Executives of Novell, which will be holding their annual user conference beginning March 21, said the company will release new technology for its NetWare operating system that makes the software and associated services such as its directory, or NDS, more useful in more powerful servers.
Novell also plans to demonstrate a version of its 64-bit operating system, code-named Modesto, to attendees of the BrainShare conference. The existence of Modesto was disclosed at last year's conference.
Novell plans to run a 64-bit software application on top of Modesto using an emulator from Intel that mimics the performance in the company's 64-bit Merced processor, according to Novell executives. The chip is a key to Intel's strategy to penetrate the upper reaches of corporations with its PC-based hardware.
Merced-based chips are expected to debut by the middle of next year.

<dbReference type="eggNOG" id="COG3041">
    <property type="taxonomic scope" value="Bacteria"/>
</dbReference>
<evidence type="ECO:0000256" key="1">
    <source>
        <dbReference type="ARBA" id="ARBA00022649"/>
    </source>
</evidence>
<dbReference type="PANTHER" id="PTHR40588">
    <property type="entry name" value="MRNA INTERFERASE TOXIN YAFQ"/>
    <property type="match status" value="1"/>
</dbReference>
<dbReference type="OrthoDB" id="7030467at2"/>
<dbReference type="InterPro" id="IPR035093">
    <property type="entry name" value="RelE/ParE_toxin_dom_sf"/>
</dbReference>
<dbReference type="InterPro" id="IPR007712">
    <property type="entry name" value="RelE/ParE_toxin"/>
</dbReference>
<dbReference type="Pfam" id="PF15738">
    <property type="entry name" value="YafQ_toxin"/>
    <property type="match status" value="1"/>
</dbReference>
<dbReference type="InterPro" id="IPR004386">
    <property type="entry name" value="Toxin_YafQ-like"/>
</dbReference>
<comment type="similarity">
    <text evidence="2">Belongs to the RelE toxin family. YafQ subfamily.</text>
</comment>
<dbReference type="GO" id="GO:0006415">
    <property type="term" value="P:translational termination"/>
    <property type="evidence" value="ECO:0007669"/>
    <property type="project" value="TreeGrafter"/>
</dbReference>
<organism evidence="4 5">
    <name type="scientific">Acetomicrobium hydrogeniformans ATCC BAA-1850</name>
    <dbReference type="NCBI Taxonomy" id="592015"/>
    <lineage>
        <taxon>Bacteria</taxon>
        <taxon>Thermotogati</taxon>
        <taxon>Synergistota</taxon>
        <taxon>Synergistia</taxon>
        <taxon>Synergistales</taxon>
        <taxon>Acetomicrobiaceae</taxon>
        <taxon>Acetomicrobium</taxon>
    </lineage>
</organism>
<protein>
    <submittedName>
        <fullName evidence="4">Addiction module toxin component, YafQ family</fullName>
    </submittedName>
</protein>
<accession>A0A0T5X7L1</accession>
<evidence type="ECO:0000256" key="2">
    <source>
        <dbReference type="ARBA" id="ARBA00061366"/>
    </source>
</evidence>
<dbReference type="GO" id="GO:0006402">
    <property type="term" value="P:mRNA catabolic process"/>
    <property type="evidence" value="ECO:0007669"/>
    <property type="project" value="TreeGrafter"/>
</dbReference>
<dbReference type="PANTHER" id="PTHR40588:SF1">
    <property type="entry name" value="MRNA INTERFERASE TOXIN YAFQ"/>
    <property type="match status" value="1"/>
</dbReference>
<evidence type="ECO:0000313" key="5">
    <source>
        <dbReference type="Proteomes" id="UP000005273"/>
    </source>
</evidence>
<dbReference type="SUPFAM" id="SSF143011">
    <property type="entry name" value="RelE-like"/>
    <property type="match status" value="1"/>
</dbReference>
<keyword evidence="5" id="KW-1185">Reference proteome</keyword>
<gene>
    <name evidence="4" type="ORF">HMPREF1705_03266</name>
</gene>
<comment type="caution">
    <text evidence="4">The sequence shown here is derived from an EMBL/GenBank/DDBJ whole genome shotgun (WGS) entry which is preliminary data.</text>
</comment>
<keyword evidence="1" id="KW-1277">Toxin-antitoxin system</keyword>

The new technology for Netware, code-named 6 Pack, essentially takes Novell services--such as its support of the Internet Protocol and NDS--and improves their performance in high-end systems, especially a new set of eight-way Intel-based servers expected to roll out soon from computer manufacturers.
The first beta release of 6 Pack is scheduled for April, according to Brian Faustyn, director of product marketing for NetWare. A final release is likely to coincide with the debut of eight-way servers scheduled for late in the second quarter.
The moves follow the company's announcement of a more robust directory earlier this week.
The company also plans to roll out a new management application akin to the company's Zen Works suite of software for managing Microsoft Windows-based desktops using NDS that extends the functions to server systems.